Monday, October 31, 2011
No BCS cannot equal no progress for Irish
By Matt Fortuna
In the eyes of many, Bob Stoops, Jim Tressel, Urban Meyer and Gene Chizik have all given new meaning to the term "re-building." Each won a national title in his second season with a school, re-setting the bar for new coaches at powerhouses everywhere.
The accelerated timetable was no different at Notre Dame last season upon the hiring of Brian Kelly from Cincinnati. With a political background and quick success at his previous stops, Kelly had the charm and innovation required to resurrect a giant that had gone without a championship since 1988.
Coach Brian Kelly has the Irish at 5-3, however, that's a record far below most fans' expectations.
On Thursday, Kelly made some comments about the difference between his players and those of predecessor Charlie Weis', and many of the Irish upperclassmen voiced their displeasure through social media. Be it a calculated statement to get his team to rally together against him, or be it a slip of the tongue (which is bound to happen with a mic in one's face seemingly every hour of every day), Kelly's words backfired, forcing the coach to apologize the next day. On Saturday, Notre Dame routed Navy, 56-14, at least temporarily halting the chance for this latest controversy to grow into something more.
Notre Dame began this season speaking openly of reaching a BCS bowl game, talk that was tempered with an 0-2 start and all but officially put to rest following a third loss last week, against rival USC.
Frustrations mounted with a ninth loss in 10 tries against the Trojans, and, as to be expected at a big program like Notre Dame's, many questioned Kelly's progress. And many pointed to Stoops, Tressel, Meyer and Chizik as coaches who had meshed their predecessors' leftovers to win immediately.
Stoops' tenure was jump-started by quarterback Josh Heupel, Oklahoma's current co-offensive coordinator and the Heisman Trophy runner-up during the Sooners' national title season in 2000. At Florida, Meyer may not have even gotten the chance to play for the national title had USC not been upset by UCLA during the season's final week. Chizik benefited from Heisman Trophy winner and No. 1 NFL draft pick Cam Newton, who led Auburn to a perfect 2010.
The Tressel era has since been marred by scandal, though only star tailback Maurice Clarett's name from the 2002 national title team brings up a sour taste for Ohio State fans.
Before Kelly's controversial comments Thursday, he was asked a question about adversity in wake of a 4-3 start.
“I think last year’s team overcame adversity," Kelly said. "This year’s team needs to overcome itself. They gotta play better consistently. Adversity to me is a bigger picture. We had adversity last year. This year our guys need to just play better football.”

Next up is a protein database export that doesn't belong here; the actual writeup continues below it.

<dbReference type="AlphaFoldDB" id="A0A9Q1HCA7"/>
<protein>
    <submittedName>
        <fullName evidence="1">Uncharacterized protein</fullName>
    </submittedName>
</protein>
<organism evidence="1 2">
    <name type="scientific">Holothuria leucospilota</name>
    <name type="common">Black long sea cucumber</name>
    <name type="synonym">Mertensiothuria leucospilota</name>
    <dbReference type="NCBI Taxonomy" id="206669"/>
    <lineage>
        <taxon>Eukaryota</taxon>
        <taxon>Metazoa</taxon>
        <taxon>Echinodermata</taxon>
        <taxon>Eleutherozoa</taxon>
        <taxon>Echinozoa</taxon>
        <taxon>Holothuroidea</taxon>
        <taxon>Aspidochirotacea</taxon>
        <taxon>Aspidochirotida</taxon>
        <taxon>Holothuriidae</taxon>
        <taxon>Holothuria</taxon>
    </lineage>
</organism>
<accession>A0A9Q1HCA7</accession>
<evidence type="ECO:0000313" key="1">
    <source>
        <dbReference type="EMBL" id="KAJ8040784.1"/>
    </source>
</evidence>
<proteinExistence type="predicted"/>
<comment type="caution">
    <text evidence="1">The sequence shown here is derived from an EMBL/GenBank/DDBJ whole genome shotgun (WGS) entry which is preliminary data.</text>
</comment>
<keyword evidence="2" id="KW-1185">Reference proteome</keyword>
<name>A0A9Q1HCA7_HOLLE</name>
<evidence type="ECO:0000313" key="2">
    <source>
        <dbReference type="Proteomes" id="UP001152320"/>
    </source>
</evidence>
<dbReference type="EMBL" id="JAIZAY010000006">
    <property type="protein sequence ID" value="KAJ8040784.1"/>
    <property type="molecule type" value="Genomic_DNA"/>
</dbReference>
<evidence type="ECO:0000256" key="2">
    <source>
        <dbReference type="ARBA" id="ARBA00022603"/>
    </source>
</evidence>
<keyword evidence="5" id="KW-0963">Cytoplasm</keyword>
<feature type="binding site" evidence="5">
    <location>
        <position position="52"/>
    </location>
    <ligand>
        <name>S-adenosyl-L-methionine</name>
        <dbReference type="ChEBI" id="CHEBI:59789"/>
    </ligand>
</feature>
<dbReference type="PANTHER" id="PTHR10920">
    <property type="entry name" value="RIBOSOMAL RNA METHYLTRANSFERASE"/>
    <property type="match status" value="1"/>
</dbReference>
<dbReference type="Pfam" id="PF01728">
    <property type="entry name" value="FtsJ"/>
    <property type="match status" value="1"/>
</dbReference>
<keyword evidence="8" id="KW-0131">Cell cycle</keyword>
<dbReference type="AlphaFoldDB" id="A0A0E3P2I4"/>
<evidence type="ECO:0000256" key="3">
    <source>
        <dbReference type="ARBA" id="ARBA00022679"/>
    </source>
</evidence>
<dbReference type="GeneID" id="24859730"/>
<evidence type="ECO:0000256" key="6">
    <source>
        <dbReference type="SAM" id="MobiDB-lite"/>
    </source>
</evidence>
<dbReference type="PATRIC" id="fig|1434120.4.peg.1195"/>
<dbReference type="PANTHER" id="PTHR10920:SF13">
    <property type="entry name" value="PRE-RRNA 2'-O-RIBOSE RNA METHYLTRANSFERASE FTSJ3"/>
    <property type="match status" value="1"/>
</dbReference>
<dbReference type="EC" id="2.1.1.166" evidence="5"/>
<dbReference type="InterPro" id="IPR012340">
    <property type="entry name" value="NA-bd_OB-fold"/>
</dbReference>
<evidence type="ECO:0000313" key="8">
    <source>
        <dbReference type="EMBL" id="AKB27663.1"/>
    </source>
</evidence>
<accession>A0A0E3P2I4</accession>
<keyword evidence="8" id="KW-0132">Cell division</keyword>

Following what seemed like a never-ending series of off-the-field drama last year, Notre Dame rallied to win its final four games, setting the stage for grand expectations in 2011. Barring anything unforeseen in the national landscape, they will not be met.
Kelly has done his part to make his mark on the program in the early stages, however, from openly vying for a JumboTron and FieldTurf to shiny new helmets, from creating a more electric game-day atmosphere to adding a training table for his players — no small steps at a school that has trouble drawing the line between progress and interfering with tradition.
On the field, the transition phase seemingly took a detour last week, but captain Harrison Smith said following Saturday's game that everyone is on the same page.
"I would probably say different staffs do things differently, and so there is gonna be like a period of transition where things are just different," the fifth-year safety said. "But we've been with Coach Kelly for almost two years now, so maybe there is a transition phase early on to me. But ever since the first couple months, first couple workouts, I feel like everybody's just been 100-percent bought in, and I feel like we've been on the same page ever since."
With a daunting slate ahead in 2012, these last four (and likely five) games of 2011 provide a good chance for everyone to get on the same page. It's not as if all of the previous regime's players will be gone next year, anyway, since Kelly will have just two of his classes by next season.
For Notre Dame and its huge fan base, a lack of a BCS bowl or national title in year two under Kelly cannot equal a lack of progress.